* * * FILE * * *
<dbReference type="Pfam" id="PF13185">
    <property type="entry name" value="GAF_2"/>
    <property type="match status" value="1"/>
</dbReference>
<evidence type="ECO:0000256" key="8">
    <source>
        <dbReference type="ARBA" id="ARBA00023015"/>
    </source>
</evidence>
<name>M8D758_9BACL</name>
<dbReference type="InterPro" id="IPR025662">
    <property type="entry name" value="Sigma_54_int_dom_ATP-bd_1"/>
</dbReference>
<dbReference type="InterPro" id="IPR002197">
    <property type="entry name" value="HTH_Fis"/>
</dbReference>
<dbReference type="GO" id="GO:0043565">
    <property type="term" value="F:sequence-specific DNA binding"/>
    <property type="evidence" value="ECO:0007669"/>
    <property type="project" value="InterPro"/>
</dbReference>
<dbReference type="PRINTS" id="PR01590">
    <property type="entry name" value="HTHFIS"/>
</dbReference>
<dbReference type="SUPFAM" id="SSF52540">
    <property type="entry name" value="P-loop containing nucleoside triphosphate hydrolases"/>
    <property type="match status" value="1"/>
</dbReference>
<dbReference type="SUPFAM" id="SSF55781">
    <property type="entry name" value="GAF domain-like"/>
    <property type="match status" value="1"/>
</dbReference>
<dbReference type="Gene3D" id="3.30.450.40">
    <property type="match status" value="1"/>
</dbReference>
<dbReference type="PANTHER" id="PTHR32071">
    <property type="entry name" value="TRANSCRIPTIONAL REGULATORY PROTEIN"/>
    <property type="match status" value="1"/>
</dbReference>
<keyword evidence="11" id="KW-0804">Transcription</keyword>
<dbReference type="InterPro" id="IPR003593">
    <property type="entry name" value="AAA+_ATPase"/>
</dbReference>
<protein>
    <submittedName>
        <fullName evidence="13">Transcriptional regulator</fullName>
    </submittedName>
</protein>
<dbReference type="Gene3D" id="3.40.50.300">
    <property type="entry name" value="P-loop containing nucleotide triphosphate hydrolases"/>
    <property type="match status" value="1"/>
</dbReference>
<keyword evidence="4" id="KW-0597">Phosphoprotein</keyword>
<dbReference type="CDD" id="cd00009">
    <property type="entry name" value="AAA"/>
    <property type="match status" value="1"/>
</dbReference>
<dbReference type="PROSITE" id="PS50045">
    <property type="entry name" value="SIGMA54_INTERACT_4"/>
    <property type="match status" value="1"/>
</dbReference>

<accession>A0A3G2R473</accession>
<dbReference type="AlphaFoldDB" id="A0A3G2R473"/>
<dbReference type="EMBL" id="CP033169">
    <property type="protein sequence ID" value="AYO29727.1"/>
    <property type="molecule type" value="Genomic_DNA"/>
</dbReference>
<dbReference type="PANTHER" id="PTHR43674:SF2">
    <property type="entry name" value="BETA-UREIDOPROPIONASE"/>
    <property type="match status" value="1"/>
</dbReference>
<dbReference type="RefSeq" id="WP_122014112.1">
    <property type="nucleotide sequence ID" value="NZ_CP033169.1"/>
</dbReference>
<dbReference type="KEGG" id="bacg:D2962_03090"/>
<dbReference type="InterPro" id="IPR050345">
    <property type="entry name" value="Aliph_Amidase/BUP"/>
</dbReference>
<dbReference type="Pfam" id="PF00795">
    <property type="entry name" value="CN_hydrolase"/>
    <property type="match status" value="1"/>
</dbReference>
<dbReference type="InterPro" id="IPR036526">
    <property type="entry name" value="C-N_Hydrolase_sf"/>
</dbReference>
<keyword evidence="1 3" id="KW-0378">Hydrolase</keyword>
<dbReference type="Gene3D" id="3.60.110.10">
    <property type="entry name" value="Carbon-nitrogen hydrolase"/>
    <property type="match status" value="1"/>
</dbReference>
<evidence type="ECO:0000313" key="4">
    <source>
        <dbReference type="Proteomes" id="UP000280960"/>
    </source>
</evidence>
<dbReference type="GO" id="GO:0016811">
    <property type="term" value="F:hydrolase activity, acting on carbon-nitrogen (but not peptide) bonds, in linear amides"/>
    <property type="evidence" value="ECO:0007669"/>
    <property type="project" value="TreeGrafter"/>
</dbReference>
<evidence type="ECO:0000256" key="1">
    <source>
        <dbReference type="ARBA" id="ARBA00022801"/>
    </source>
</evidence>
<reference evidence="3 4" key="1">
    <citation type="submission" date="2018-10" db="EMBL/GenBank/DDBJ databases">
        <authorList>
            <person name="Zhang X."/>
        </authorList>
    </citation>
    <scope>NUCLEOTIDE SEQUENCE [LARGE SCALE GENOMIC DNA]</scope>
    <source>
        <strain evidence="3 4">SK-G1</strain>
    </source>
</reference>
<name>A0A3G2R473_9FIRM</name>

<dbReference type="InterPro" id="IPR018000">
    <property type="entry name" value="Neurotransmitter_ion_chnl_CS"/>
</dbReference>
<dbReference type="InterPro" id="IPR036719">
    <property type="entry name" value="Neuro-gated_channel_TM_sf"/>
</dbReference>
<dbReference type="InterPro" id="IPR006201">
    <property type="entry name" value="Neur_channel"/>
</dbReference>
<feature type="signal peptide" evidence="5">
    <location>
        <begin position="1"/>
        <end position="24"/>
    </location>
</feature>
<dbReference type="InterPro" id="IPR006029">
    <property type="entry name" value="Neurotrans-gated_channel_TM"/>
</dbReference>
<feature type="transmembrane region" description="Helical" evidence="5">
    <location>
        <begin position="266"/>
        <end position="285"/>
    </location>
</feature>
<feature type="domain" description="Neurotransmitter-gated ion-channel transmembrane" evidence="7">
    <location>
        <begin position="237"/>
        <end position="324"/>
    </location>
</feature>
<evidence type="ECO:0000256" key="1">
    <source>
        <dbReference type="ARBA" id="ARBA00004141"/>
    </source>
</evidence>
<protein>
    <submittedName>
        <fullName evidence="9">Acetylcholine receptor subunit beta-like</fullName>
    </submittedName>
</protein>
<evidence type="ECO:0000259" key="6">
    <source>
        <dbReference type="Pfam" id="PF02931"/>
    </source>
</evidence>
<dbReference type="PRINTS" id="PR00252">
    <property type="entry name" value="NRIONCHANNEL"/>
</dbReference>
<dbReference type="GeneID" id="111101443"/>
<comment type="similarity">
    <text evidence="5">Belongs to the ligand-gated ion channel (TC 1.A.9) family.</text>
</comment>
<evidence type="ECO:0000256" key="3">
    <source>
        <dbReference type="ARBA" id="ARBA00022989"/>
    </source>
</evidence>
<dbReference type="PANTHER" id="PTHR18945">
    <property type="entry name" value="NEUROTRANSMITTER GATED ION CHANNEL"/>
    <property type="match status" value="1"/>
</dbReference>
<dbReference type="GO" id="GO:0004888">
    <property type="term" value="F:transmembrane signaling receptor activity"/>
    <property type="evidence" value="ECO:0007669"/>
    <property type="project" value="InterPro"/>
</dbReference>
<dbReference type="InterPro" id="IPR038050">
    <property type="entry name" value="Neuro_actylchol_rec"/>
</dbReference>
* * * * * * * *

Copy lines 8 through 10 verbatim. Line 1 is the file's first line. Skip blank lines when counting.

    </source>
</evidence>
<name>M8D758_9BACL</name>